Professional Mentor Biographies
Quiara Alegria Hudes– Project Curating Playwright – is the author of Water by the Spoonful, winner of the 2012 Pulitzer Prize for Drama. Water by the Spoonful is the second in a trilogy of plays. The first, Elliot, A Soldier’s Fugue, was a finalist for the Pulitzer Prize in 2007. The third and final installment, the Happiest Song Plays Last, opened at the Goodman Theatre in Chicago in April 2013. Hudes wrote the book for the Broadway musical In the Heights, which received the 2008 Tony Award for Best Musical, a Tony nomination for Best Book of a Musical, and was a 2009 Pulitzer Prize finalist. Hudes’ honors include the United States Artists Fontanals Fellowship, the Joyce Fellowship at the Goodman Theatre, the Aetna New Voices Fellowship at Hartford Stage, the Roe Green Award at the Cleveland Playhouse, and fellowships at Sundance Theater Institute and the O’Neill Theater Center. She is an alumna of Philadelphia Young Playwrights and New Dramatists and has been honored with a Resolution by the City of Philadelphia.
Christiana Anderson’s work has appeared at A.C.T., Penumbra Theater, About Face Theater, Playwrights Horizons, Crowded Fire, Arts Nova and other theaters all over the country. Awards and honors include Schwarzman Legacy Scholarship awarded by Paula Vogel, Susan Smith Blackburn nomination, Lorraine Hansberry Award (American College Theater Festival), Van Lier Playwriting Fellowship (New Dramatists), Wasserstein Prize nomination (Dramatists Guild), Lucille Lortel Fellowship (Brown University). American Theatre Magazine selected Anderson as one of fifteen up-and-coming artists “whose work will be transforming American’s stages for decades to come.” She obtained her B.A. from Brown University and M.F.A. from the Yale School of Drama. Her plays include: Hollow Roots, Good Goods, Inked Baby and Man in Love.
Marcus Gardley is a poet-playwright whose latest play, every tongue confess, was nominated for the Steinberg New Play Award. It premiered at the Arena Stage, starring Phylicia Rashad and directed by Kenny Leon. Other works include On The Levee, And Jesus moonwalks on the Mississippi, This World in a Woman’s, dance of the holy ghost, (L)imitations of Live and Love is a Dream House in Lorin. His work has been presented at Lincoln Center, the Cutting Ball Theater, Yale Repertory Theatre, the Empty Space and the National Black Theatre Festival. A native of West Oakland, he received a B.A. from San Francisco State University and an M.F.A. from the Yale School of Drama.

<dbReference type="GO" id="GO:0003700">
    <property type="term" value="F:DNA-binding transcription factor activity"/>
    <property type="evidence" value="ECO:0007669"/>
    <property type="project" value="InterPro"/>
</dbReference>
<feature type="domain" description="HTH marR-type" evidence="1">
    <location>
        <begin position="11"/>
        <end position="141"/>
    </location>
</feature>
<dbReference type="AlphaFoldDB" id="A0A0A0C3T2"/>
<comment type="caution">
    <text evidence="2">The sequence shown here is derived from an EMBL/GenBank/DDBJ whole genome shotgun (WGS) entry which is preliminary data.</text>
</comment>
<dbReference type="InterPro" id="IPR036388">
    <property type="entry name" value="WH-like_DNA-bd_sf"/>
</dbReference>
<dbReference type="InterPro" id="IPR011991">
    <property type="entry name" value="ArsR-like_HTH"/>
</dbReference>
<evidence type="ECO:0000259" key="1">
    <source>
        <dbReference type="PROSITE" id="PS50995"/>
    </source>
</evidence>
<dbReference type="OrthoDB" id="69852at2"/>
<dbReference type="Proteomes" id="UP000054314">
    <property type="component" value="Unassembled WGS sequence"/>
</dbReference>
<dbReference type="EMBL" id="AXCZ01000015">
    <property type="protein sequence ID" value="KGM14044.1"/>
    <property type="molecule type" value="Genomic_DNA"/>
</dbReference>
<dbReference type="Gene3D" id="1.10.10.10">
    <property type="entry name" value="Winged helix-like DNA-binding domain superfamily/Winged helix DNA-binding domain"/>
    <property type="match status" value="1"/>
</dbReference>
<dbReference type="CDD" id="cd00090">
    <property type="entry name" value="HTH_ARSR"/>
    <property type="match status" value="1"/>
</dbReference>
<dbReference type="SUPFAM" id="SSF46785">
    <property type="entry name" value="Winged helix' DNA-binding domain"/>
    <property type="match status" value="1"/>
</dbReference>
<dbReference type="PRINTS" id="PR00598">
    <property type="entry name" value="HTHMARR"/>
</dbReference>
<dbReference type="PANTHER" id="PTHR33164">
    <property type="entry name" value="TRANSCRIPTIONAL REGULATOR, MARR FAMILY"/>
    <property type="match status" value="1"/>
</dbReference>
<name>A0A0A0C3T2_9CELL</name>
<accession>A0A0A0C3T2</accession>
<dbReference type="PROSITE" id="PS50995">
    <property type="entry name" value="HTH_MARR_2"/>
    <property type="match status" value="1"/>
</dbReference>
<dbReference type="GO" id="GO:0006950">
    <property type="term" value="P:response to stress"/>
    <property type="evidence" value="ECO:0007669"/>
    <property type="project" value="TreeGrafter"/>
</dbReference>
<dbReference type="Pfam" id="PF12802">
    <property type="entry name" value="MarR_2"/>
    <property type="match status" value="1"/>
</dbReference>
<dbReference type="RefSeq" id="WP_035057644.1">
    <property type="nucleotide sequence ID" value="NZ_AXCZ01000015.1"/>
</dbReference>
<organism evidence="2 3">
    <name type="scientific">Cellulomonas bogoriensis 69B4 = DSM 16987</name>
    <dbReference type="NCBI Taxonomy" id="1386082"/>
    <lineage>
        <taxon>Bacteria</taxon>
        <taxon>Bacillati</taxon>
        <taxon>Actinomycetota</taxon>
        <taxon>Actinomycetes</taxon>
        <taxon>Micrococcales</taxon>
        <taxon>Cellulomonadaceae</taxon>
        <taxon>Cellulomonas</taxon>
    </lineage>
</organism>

Aaron Jafferis’ musicals Kingdom (Richard Rodgers Award, NYMF Most Promising New Musical), Stuck Elevator (Creative Capital Award, NEFA National Theatre Pilot, Edgerton Foundation New American Play Award), How to Break (Barbour Playwright’s Award), Blood Magic, Shakespeare: The Remix and No Lie have been produced, presented, or developed by The Old Globe, Public Theater, Sundance Theatre Lab, Atlantic Theater, Oregon Shakespeare Festival and many others. A Former Open Rap Slam champion at the National Poetry Slam Championships, Aaron teaches poetry and hip-hop theatre in schools and health centers in his hometown of New Haven. B.A. from UC Berkeley, M.F.A. from NYU GMTWP.
Lucy Thurber is the author of twelve plays: Where We’re Born, Ashville, Scarcity, Killers and Other Family, Stay, Bottom of the World, Monstrosity, Dillingham City, The Locus, The Insurgents, Perry Street and The Unfinished. The Atlantic Theater Company has produced Bottom of the World and Scarcity. She has had readings and workshops at Manhattan Theatre Club, The New Group, Primary Stages, MCC Theater, PlayPenn, New River Dramatists, Tribeca Theater Festival, Eugene O’Neill, The Public Theater and Soho Rep. Lucy is a member of MCC Playwrights Coalition and Labyrinth Theater Company. She is an alumna of New Dramatists and 13P. She is a recipient of the Manhattan Theatre Club Playwriting Fellowship, The Gary Bonasorte Memorial Prize for Playwriting and a LILLY Award. She currently teaches playwriting at NYU.